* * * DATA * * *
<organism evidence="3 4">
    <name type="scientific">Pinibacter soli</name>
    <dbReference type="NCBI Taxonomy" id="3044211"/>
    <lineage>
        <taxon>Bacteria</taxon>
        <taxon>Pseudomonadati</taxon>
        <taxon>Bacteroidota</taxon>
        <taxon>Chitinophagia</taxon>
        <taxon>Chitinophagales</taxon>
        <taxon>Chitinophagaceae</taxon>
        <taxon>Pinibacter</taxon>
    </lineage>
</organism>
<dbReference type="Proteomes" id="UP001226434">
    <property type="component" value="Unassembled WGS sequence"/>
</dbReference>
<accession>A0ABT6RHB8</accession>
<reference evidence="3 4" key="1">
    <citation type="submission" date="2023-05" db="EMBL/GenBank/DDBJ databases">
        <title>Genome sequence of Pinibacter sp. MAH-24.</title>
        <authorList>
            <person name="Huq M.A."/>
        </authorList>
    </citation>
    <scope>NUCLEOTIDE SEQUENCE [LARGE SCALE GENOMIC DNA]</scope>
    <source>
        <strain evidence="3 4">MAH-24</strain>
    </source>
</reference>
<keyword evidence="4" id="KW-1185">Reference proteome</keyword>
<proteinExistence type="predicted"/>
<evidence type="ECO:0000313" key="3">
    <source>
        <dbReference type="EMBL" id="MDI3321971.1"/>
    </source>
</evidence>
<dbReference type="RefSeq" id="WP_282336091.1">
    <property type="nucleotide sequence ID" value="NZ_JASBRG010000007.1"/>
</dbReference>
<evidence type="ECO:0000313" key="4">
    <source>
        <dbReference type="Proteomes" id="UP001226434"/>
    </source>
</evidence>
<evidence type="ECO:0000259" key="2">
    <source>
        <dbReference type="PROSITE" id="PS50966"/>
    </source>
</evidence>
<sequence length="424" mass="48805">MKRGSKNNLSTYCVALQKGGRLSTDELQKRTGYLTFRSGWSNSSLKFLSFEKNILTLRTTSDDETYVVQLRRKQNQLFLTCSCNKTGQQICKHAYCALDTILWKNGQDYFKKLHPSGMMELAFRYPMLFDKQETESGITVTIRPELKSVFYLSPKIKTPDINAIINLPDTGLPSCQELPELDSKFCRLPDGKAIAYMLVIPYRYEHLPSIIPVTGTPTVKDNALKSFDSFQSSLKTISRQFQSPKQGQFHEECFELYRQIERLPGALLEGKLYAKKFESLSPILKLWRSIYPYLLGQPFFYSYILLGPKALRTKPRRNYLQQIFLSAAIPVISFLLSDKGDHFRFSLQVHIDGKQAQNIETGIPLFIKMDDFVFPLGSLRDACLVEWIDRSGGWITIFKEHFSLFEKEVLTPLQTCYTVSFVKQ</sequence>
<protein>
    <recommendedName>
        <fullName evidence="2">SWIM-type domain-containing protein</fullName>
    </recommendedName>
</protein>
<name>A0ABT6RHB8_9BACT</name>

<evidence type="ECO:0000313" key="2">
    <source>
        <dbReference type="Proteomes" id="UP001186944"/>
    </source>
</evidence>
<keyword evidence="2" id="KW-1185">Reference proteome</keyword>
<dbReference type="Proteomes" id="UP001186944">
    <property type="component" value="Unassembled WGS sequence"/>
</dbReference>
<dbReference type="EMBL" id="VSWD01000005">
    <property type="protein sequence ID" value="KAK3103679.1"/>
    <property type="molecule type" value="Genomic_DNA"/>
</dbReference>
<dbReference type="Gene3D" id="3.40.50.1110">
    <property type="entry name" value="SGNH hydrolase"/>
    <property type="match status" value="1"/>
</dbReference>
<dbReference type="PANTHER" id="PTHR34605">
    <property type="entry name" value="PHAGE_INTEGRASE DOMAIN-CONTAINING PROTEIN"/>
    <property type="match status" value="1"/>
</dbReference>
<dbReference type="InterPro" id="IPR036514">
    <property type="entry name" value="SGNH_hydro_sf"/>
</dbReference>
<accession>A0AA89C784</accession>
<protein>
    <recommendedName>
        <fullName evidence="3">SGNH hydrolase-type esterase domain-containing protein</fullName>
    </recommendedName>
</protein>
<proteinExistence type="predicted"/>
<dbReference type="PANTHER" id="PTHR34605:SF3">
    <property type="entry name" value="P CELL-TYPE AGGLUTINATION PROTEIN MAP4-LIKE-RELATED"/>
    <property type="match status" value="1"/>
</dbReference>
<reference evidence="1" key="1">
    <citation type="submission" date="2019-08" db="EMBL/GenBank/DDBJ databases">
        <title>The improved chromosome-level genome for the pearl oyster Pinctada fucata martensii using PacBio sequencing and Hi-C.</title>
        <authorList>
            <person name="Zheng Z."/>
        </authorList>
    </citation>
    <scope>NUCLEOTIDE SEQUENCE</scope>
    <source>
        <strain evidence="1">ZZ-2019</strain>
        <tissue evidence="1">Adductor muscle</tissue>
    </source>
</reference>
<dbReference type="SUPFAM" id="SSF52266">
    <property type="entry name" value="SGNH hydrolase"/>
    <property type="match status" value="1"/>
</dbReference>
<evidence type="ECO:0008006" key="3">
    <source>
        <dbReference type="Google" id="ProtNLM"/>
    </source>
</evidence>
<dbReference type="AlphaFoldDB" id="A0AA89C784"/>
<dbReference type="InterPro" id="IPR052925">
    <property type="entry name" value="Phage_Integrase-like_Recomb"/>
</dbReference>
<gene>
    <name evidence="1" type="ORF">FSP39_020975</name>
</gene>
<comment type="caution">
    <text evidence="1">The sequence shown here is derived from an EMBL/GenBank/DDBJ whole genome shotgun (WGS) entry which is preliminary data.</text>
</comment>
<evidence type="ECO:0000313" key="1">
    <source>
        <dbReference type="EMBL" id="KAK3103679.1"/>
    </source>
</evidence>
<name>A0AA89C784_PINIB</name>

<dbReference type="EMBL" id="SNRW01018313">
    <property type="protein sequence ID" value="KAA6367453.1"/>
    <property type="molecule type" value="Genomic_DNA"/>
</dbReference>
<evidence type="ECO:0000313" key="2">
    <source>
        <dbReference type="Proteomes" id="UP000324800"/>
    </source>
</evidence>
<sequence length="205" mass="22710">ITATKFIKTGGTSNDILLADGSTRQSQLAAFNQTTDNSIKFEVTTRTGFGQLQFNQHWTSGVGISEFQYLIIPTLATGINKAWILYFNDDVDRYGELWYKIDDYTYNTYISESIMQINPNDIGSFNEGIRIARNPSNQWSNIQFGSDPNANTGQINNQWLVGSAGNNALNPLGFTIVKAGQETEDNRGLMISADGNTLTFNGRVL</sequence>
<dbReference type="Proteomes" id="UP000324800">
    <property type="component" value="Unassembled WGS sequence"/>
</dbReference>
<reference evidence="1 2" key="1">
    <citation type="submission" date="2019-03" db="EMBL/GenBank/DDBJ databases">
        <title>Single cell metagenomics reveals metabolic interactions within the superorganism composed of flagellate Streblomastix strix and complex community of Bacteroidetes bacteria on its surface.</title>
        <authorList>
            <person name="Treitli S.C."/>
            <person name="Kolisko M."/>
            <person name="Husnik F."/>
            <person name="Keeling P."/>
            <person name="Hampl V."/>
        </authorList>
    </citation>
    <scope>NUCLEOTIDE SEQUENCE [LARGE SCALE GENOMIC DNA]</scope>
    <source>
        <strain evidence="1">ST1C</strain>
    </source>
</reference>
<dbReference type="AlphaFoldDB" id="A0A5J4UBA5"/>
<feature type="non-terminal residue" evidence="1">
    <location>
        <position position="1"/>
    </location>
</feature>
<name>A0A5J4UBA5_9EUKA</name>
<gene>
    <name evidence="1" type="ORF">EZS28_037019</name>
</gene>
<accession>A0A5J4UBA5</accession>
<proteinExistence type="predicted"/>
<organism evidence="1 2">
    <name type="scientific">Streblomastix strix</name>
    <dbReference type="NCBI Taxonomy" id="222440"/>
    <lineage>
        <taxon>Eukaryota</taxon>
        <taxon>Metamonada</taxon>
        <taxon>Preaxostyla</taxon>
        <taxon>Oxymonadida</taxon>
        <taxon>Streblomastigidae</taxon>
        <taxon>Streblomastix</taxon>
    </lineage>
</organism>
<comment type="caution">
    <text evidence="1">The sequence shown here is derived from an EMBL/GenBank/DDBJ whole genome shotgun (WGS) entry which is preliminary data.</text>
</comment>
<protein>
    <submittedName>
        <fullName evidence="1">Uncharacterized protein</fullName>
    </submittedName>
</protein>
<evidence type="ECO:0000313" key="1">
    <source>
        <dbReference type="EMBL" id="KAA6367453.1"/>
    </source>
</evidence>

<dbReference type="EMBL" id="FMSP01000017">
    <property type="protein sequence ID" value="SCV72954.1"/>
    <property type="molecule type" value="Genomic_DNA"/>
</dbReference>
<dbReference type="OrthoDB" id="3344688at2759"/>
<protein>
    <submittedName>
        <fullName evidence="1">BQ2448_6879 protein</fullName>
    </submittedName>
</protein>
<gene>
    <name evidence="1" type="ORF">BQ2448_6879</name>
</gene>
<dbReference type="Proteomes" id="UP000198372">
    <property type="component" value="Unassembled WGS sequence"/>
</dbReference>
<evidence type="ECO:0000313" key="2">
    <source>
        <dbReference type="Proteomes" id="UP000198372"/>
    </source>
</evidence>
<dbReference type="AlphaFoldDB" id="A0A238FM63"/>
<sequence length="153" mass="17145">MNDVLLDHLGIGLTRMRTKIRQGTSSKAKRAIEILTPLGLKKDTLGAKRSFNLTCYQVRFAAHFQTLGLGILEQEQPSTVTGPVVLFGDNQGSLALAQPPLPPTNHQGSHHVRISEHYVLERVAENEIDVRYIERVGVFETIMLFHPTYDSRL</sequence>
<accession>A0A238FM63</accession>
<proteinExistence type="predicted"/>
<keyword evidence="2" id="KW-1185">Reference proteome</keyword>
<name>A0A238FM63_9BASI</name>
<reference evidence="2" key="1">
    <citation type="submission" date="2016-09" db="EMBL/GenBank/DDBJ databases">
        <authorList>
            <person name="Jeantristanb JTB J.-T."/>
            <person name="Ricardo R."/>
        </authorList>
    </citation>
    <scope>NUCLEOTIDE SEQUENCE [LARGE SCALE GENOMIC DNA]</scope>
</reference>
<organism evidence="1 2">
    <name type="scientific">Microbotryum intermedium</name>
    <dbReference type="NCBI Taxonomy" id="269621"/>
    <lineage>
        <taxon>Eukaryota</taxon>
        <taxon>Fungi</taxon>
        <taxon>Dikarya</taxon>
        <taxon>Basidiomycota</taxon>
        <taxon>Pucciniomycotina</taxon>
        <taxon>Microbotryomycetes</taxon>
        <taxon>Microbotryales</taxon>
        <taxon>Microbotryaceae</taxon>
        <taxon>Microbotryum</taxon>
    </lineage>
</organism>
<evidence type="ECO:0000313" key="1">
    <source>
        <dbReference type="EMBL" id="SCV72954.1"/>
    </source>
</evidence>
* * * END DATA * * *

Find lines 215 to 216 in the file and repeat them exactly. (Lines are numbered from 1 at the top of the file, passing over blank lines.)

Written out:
    </source>
</evidence>